20. I had my 'stag night' at the star on saturday, and a fine venue it was for such an auspicious event. i arrived bapi-esque fashion ie just in time for a sneaky lunch, this was braised faggotts with spring vegetable stew and thyme juices, topped with a fried duck egg (£9.50). I've had this before as a starter and although good, the third faggott was a bit heavy going, but it lined the stomach for an long day, accompanying this was (obviously excluding the omnipresent lager) a couple of bottles of moulin a vent 'rochegres' domaine du vissoux off the new and much improved wine list (£22.50) . We then retired to our accomodation across the road. Basically they have converted a barn into 8 stunning rooms, a large communal lounge area, a full kitchen with bonnet range and a private dining room, fronted by a great deli. we settled in, in front of the fire as the other guests made their way up to harome. there was a well stocked honesty bar but it was no trouble for the staff to pop across to the pub to bring regular large shipments of bitter, guinness etc for the thirsty masses (14 of us). They even proved us, gratis, with a very appetising afternoon snack of items from the shop, cheeses, slices of pie and tarts etc which was very well recieved. One of the bedrooms has a snooker table so some of the lads whiled away the afternoon playing pool and watching the footie/dvd's upstairs whilst the rest of us gently marinaded ourselves and talked bollocks as a group of men usually do. At 6pm we returned to the star for a couple of liveners. At 8pm we returned to the piggery for canapes and a seemingly un-ending supply of louis roederer. Suitably livened we sat down for dinner at 9pm and started with butter roast sand hutton asparagus with cured, smoked belly pork, fried village qual egg, scallion butter. this was excellent the salty pork working really well with the asp and egg. (wine chateau de tracy pouilly fume 2000 £24.50) we then had north sea lobster and puple congo potato salad, dill creme fraiche, cucumber and lemon balm. This was fine but a bit dry for my taste, potatoes were certainly unusual though. (leflaive rully 1er cru 2000 £23.50). third was Roast loin of new season lamb with parsnip dauphinoise, early summer veg, garden mint juices. Another cracker, parsnip dauph also a neat variation. all went well with a super rossignol trappet gevery chambertin 1997 (£35). A selection of cheeses was next, they basically made up a board and we ate it as and when into the early hours, a great idea. (tedeschi amarone classico 1998 £34.50) Finally at somewhere past midnight and a little tired and emotional we had a selection of star deserts in minature, the usual suspect, lemon tart, creme brullee and ices, all good. (lous latour macon lugny 2001 £18.95). coffee and homemade chocs finished the rest is a bit of a blur, my body gave out at around 2am but others continued until 4 am. The next day, feeling like death and unable to participate i saw the boys tucking into some seriously good fry-ups, all cooked to order. I also noticed the lifesaver too (and this gives you an idea of the attention to detail here) amongst the breakfast juices a carafe of tomato juice, tabasco and worcester sauce and a bottle of smirnoff. perfect. I even managed a bit of toast after that! the bill of this little lot worked out at £110 per head for all the food and drink all day, which i think is pretty good value for an average 12 hours drinking per head and for the rooms, i averaged them all out at £100 per room. The menu alone was £45/head if you book all 8 rooms as i did then you have the run of the place, and can sort out your own menu for the private dining room, i highly recommend it. Although my body does not gary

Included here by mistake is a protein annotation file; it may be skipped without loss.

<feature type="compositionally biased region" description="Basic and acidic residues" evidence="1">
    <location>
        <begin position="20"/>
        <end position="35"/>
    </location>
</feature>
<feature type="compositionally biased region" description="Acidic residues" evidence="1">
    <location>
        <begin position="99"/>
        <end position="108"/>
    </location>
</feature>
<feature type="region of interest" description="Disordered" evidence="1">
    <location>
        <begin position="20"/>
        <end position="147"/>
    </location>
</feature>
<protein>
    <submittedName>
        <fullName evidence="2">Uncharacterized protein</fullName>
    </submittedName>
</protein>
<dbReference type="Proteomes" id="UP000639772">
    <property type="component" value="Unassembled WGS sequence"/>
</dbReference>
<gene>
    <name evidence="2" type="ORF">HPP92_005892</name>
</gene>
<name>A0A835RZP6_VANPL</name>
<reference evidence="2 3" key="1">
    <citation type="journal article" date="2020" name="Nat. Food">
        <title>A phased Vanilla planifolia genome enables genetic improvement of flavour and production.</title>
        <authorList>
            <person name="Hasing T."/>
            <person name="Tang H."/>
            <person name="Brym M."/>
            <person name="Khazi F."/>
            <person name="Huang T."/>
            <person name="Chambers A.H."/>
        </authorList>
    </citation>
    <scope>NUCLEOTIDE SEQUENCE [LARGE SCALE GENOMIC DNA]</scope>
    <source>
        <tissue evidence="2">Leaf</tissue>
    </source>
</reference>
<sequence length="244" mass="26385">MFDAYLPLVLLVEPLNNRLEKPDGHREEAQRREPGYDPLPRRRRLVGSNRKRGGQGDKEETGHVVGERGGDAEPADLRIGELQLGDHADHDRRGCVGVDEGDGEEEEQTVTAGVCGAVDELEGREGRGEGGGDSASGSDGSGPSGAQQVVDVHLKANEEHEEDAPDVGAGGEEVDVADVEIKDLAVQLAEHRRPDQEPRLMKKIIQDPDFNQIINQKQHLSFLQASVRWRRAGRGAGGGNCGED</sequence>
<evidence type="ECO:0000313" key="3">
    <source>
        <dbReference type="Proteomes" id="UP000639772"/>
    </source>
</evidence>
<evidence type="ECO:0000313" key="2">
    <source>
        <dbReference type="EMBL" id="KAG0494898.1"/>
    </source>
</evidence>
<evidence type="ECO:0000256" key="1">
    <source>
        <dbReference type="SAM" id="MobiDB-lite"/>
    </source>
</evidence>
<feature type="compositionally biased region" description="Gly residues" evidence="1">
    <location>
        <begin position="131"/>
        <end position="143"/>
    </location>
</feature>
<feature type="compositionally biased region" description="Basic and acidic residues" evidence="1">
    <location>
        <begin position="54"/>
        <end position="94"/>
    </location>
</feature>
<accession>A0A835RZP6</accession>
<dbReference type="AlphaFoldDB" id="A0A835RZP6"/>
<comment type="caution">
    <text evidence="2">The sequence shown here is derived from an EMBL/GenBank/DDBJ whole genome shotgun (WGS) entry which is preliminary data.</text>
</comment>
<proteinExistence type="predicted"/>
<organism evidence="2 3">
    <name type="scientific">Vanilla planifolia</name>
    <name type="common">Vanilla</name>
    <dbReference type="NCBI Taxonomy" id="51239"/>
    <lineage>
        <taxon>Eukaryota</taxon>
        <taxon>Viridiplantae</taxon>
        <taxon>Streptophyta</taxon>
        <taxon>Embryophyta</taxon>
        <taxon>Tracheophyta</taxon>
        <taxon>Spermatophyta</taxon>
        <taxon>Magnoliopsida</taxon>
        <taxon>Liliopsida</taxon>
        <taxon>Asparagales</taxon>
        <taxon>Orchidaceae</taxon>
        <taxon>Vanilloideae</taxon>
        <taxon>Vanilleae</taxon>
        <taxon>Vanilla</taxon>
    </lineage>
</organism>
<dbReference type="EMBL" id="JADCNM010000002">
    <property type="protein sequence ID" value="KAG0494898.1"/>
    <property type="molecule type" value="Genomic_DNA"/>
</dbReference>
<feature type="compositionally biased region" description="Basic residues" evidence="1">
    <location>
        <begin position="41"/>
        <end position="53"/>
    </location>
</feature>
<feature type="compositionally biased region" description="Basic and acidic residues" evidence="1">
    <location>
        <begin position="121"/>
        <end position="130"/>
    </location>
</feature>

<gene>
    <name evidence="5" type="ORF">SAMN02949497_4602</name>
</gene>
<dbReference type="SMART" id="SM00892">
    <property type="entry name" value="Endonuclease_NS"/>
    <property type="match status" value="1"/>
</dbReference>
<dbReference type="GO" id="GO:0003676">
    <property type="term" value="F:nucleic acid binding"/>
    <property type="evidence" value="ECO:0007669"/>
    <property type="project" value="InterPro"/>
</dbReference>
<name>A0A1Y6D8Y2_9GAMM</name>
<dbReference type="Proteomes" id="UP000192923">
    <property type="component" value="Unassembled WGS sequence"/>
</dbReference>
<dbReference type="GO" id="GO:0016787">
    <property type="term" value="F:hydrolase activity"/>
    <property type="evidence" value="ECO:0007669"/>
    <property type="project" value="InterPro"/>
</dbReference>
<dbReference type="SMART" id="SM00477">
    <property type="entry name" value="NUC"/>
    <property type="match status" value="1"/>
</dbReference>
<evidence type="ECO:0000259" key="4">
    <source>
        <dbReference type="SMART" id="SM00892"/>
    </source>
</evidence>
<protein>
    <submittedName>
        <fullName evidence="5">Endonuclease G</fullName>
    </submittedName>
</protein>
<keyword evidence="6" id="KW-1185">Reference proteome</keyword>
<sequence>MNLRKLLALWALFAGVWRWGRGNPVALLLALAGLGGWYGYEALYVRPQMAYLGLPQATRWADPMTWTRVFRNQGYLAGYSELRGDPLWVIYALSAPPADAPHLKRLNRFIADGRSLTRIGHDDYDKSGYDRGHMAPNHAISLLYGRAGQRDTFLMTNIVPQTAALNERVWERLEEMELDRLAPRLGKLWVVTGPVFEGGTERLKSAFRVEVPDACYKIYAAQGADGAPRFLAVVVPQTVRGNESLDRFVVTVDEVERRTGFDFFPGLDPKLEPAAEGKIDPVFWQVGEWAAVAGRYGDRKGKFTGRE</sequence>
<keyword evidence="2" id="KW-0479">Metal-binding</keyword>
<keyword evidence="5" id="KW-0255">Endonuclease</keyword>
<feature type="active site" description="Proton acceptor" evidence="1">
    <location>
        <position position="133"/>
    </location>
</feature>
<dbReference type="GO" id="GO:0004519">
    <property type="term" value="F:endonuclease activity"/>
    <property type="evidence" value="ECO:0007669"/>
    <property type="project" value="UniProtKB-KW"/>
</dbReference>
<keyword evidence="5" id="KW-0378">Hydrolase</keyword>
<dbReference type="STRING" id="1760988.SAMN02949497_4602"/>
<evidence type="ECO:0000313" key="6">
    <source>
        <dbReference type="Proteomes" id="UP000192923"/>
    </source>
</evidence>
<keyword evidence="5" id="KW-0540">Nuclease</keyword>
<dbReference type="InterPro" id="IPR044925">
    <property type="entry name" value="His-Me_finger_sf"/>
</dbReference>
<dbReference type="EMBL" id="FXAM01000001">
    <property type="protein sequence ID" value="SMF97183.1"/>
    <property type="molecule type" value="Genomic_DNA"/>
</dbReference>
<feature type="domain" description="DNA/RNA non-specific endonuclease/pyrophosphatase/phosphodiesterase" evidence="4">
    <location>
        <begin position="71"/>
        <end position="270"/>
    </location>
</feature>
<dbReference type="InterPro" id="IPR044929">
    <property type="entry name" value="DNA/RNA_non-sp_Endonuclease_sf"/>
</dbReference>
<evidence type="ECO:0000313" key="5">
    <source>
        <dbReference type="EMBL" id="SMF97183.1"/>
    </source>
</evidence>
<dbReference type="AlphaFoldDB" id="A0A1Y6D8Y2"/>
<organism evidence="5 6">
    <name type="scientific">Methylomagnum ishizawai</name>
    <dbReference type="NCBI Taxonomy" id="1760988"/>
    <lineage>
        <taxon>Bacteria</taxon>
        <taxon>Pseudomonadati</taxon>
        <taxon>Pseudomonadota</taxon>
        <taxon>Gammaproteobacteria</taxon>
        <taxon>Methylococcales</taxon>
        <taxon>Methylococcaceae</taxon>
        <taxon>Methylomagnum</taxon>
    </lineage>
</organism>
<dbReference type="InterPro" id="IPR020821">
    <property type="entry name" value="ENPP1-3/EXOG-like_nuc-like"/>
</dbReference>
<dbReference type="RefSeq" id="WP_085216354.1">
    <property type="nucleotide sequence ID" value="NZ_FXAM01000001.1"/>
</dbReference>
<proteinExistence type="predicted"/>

21. that was lunch, the nightcap came later at the pub! gary
  22. i've just ordered it and was very surprised to see the french site accepted my uk password and had all my data! it even translated prices into sterling too so i'm very impressed, lets see if it actually arrives now cheers gary